Thomas said New York was much different than his experiences in Seattle, Carolina and even his first day with the Lions -- all teams that he said were more hands-on than the Jets' staff.
Thomas said it was the overall staff -- and not just head coach Rex Ryan or his position coach, Tim McDonald -- that didn't really engage much with him.
As for what occurred on the field, wide receiver Percy Harvin (sprained ankle) was back on the field after sitting out Wednesday. He returned kickoffs during the 30-minute window open to the media, certainly a strong indicator he will play Sunday against the New England Patriots. Rex Ryan has expressed optimism, so this shouldn't come as a surprise.
Once again, defensive end Muhammad Wilkerson (turf toe) participated in positional drills. He seemed to be moving well and likely will take part in some team drills, as he did Wednesday. But his status for Sunday remains up in the air.
Back in the day, it was called the Border War. This time it will be more like the Border Snore -- at least in terms of the overall stakes.
It means something to the New England Patriots (11-3), who can clinch home-field advantage in the playoffs, but it's strictly a pride game for the New York Jets (3-11). That said, it's Patriots-Jets, which means there's always intriguing subtext. The main storylines are Rex Ryan's final home game, presumably, and Darrelle Revis' return.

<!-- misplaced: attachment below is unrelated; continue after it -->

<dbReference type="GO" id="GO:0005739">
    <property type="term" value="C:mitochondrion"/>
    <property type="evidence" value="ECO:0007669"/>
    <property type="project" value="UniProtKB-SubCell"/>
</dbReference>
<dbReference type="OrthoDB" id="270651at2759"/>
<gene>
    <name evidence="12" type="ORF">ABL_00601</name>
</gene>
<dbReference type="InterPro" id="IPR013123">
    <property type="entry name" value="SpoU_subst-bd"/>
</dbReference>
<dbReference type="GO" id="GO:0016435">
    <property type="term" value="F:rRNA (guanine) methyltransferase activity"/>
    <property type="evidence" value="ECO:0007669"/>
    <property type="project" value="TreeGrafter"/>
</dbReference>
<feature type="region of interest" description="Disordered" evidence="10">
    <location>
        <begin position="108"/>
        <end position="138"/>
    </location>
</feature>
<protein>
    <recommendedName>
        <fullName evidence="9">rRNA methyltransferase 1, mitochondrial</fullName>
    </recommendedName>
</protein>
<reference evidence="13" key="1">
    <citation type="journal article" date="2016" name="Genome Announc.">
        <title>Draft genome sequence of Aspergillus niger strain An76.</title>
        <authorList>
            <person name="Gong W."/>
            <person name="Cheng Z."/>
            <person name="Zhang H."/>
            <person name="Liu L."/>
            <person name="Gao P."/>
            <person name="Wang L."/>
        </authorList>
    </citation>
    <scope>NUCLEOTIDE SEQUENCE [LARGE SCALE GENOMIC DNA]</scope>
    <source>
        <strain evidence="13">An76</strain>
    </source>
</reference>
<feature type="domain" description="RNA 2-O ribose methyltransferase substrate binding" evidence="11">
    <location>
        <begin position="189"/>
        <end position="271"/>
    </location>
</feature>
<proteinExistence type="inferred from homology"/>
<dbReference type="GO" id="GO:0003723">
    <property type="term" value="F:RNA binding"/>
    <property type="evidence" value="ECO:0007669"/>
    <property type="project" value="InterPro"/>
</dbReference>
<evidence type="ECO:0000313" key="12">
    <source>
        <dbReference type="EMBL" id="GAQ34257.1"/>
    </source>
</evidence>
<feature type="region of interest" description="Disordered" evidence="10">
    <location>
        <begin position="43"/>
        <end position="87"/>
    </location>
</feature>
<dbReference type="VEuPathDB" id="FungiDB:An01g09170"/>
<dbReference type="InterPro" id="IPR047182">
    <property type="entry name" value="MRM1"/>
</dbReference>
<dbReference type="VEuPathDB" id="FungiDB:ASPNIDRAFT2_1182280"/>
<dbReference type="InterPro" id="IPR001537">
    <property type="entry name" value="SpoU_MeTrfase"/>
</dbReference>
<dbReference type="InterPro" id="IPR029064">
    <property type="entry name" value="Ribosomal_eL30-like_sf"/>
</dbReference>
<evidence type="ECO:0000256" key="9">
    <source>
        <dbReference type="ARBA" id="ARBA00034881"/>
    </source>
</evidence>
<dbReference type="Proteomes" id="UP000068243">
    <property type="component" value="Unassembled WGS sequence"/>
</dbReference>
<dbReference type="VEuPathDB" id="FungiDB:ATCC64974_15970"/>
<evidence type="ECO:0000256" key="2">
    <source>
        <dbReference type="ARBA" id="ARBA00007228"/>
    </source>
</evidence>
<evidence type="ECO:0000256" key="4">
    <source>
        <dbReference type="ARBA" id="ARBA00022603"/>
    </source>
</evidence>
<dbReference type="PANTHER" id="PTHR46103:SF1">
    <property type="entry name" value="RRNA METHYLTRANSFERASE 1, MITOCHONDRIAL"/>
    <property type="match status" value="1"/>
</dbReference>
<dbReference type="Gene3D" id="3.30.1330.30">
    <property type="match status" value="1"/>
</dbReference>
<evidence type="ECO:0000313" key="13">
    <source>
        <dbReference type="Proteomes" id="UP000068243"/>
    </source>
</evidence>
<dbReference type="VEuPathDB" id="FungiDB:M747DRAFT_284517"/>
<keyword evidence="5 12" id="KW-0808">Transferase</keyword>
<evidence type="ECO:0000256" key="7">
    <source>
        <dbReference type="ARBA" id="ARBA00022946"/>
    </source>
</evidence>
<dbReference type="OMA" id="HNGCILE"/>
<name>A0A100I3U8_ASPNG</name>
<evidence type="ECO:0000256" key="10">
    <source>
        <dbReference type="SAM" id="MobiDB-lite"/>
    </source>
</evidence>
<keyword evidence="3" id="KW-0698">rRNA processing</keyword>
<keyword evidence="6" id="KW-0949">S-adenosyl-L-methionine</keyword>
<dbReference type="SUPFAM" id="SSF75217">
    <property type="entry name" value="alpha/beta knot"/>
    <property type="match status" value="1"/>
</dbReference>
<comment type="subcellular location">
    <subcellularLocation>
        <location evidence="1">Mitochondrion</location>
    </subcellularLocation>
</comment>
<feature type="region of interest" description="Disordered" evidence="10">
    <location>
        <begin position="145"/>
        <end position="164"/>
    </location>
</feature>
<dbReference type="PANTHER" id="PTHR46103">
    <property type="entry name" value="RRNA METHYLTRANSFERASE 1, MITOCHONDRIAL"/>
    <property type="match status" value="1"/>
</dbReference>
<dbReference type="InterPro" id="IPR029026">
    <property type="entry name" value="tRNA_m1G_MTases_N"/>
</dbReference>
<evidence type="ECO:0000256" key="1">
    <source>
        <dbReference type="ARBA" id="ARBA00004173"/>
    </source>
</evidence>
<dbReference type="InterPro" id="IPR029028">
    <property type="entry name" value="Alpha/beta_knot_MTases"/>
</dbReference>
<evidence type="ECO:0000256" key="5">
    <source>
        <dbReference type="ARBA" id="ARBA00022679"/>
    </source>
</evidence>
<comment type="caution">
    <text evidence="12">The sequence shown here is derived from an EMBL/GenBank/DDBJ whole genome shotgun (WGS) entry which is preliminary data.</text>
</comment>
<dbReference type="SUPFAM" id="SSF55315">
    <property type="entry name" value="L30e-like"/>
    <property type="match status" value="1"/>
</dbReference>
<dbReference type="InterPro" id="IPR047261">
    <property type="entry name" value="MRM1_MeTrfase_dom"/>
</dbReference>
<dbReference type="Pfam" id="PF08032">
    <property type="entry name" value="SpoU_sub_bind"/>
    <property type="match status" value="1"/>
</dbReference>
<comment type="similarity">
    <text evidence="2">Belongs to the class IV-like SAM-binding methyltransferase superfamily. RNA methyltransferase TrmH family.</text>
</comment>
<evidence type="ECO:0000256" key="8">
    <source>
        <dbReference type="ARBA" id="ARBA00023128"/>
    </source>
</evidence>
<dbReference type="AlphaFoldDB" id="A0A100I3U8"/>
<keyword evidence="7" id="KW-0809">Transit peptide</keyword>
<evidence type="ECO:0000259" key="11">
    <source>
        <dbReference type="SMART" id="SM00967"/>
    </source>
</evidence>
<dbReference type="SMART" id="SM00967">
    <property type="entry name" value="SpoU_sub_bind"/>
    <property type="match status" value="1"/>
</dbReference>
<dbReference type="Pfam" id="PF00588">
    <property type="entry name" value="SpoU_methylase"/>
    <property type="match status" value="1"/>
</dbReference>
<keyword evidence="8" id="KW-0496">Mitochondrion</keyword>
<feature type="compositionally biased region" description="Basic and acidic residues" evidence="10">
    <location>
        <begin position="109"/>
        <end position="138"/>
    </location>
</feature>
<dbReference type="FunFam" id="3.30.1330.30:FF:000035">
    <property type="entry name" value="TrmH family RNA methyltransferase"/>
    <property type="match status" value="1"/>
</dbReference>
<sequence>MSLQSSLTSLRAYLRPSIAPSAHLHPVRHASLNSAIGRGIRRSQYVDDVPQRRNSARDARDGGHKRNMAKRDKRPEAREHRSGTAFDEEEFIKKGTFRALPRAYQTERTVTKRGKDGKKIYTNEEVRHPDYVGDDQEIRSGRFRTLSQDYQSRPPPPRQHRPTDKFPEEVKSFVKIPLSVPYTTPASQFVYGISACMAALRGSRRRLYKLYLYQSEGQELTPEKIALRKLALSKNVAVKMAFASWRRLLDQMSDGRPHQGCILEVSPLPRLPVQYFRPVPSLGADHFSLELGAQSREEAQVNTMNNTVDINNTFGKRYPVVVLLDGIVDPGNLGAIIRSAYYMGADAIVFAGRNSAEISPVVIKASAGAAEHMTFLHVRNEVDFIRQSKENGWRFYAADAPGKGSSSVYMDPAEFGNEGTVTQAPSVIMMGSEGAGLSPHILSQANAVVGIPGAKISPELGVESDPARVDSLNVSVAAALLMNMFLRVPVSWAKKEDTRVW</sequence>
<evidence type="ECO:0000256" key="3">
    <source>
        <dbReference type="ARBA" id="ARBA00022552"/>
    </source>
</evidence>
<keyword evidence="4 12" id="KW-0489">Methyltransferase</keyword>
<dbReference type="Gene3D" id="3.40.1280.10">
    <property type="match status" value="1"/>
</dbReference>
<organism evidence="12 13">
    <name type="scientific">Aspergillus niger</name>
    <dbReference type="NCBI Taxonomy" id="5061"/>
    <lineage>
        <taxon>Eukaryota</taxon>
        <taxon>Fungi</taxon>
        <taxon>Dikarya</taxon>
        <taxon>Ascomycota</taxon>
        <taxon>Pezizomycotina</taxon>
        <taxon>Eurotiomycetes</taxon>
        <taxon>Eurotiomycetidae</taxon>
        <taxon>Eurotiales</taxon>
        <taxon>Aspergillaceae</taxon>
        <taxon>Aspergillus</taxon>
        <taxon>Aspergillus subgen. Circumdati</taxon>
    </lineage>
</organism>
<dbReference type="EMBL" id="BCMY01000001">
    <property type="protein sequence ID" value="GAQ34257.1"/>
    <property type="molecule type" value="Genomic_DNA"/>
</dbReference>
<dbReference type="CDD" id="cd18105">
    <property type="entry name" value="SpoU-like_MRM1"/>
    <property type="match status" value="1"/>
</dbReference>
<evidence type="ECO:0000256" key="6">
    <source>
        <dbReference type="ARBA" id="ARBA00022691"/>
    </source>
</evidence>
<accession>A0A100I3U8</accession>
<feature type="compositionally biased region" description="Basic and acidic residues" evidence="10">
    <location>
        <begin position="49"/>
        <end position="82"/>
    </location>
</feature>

NFL Nation reporters Mike Reiss, who covers the Patriots, and Rich Cimini, who covers the Jets, discuss the matchup.
Cimini: Bill Belichick has faced Ryan more often than any AFC East coach. They’re polar opposites in terms of personality and coaching style, so I’m wondering: If you could inject Belichick with truth serum, what do you think he’d say about Ryan?
Reiss: Reading Belichick’s mind is sometimes as difficult as a quarterback trying to get a read on Ryan’s spin-the-dial defensive schemes when Rex is at his best (e.g., the 28-21 road playoff victory over the Patriots in the 2010 season). But I’ll take a shot at it. I think Belichick has a pretty good feel for him personally after having his brother, Rob, on his staff in the early 2000s and I think he respects him as a defensive coach and a competitor. This hasn’t been the Harlem Globetrotters against the Washington Generals over the past six years; Ryan has given the Patriots quite a bit to handle. Now, if that truth serum were a really strong dose, I might envision a scenario in which Belichick rolls his eyes at some of the bravado and says something like: This has been very similar, both on and off the field, to coaching against his father Buddy back in the day. Like father, like son.